Ah, the nervous system. I am thankful for the systems that keep us alive – yet this morning, mine has worn me out a bit. All Western dwellers, and certainly us Coloradans are on high alert this fire season. As of yesterday, 7 fires were burning across the state including the horrific Black Forest fire near Colorado Springs. What seemed like a wet spring has turned into a dry summer with conditions perfect for fires starting and burning out of control. Three weeks ago we were evacuated from our Evergreen home due to the Blue Bell fire that burned up the road for us. Most likely we were never in danger, however this year the authorities will be extra cautious as the deaths by fire count last year was unacceptable. We appreciate the precautions and went through that evacuation relatively smoothly.#limegulchfire Yesterday, in the middle of a lovely day spent with my brother and nephew, an email popped up from my Kuehster Road neighbors about a fire way too close for comfort to that already fire ravaged area. I felt the shock hit my system and as I carried my computer in to show David, my words turned to mumbles, and then to deep sobs. Last weekend, we settled in to that property even further by putting up a precious yurt with the help of dear friends. Planning to spend more time there this summer, our compound includes our trailer “Flame”, a finished shipping container made into a workshop for David, and now the yurt on it’s lovely perch. The couple days we spent enjoying our new dwelling were the most precious since our fire last year. The ground cover is returning, young aspen groves are popping up, the wildflowers are going crazy. What was once burned out and stark is being taken over by budding life. Still uncertain about rebuilding there, the yurt is our way to spend more time and try it on.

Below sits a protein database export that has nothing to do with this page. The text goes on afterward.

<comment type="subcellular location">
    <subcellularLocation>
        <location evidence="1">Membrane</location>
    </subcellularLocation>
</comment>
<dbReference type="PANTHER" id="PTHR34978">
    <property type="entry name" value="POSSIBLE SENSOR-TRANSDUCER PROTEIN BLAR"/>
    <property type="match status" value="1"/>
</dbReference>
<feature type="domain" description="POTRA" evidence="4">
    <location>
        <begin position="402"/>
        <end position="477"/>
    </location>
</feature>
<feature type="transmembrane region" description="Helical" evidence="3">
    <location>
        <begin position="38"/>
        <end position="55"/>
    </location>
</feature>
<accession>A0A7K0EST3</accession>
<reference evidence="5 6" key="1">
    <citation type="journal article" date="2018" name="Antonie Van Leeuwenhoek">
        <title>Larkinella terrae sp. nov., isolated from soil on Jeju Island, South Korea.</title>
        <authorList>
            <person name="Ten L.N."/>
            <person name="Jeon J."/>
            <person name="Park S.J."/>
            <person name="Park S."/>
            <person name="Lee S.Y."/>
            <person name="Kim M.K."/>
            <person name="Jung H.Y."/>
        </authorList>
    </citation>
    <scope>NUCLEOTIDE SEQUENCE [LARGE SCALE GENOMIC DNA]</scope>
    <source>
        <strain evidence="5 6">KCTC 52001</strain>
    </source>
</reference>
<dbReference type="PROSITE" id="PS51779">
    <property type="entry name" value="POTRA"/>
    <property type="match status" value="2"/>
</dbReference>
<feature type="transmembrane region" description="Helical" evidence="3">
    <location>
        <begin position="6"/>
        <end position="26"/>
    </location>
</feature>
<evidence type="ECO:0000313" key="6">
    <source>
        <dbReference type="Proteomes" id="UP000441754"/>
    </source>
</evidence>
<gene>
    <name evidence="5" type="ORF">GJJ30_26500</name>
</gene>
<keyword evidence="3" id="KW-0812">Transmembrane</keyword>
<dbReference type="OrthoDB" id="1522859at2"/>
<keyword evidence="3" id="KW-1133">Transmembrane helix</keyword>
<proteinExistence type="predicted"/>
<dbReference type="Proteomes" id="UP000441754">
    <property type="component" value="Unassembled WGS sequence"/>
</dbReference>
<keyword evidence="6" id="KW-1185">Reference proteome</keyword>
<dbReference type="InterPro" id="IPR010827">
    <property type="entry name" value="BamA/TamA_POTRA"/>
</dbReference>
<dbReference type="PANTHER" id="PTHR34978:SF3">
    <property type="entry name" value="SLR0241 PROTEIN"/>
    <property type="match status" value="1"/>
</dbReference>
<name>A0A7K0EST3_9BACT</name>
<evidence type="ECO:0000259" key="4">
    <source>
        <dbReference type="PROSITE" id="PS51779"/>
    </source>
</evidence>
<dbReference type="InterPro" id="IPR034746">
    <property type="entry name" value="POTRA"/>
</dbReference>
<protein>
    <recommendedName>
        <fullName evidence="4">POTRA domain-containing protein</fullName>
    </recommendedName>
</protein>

To those affected by wildfires – those who have lost loved ones, animals and homes, or still wonder what you lost as you attempt to gather the fragments of information that are beginning to surface – our thoughts are with you. There are no words that are adequate. I am sorry. It sucks. It’s horrific. It’s confusing and overwhelming. It’s all of that and more.IMG_0070 We who lost homes in the horrible fire season last year are with you. We feel your pain. We know the anguish. We wince as we read the news, see the pictures and smell the smoke that drifts into our burned up hills. We understand. We were there – and now we are further down this life-altering path. We aren’t far enough along to have forgotten anything – and truthfully – none of us will ever forget. We will remember that day forever. We will remember the sounds, smells and how it felt. The chaotic moments of evacuation – or of not being able to return to collect anything – will be etched in our minds forever. We remember the terror, the bewilderment, the not knowing, then the knowing. We wish with all our hearts that you didn’t have to go through any of this.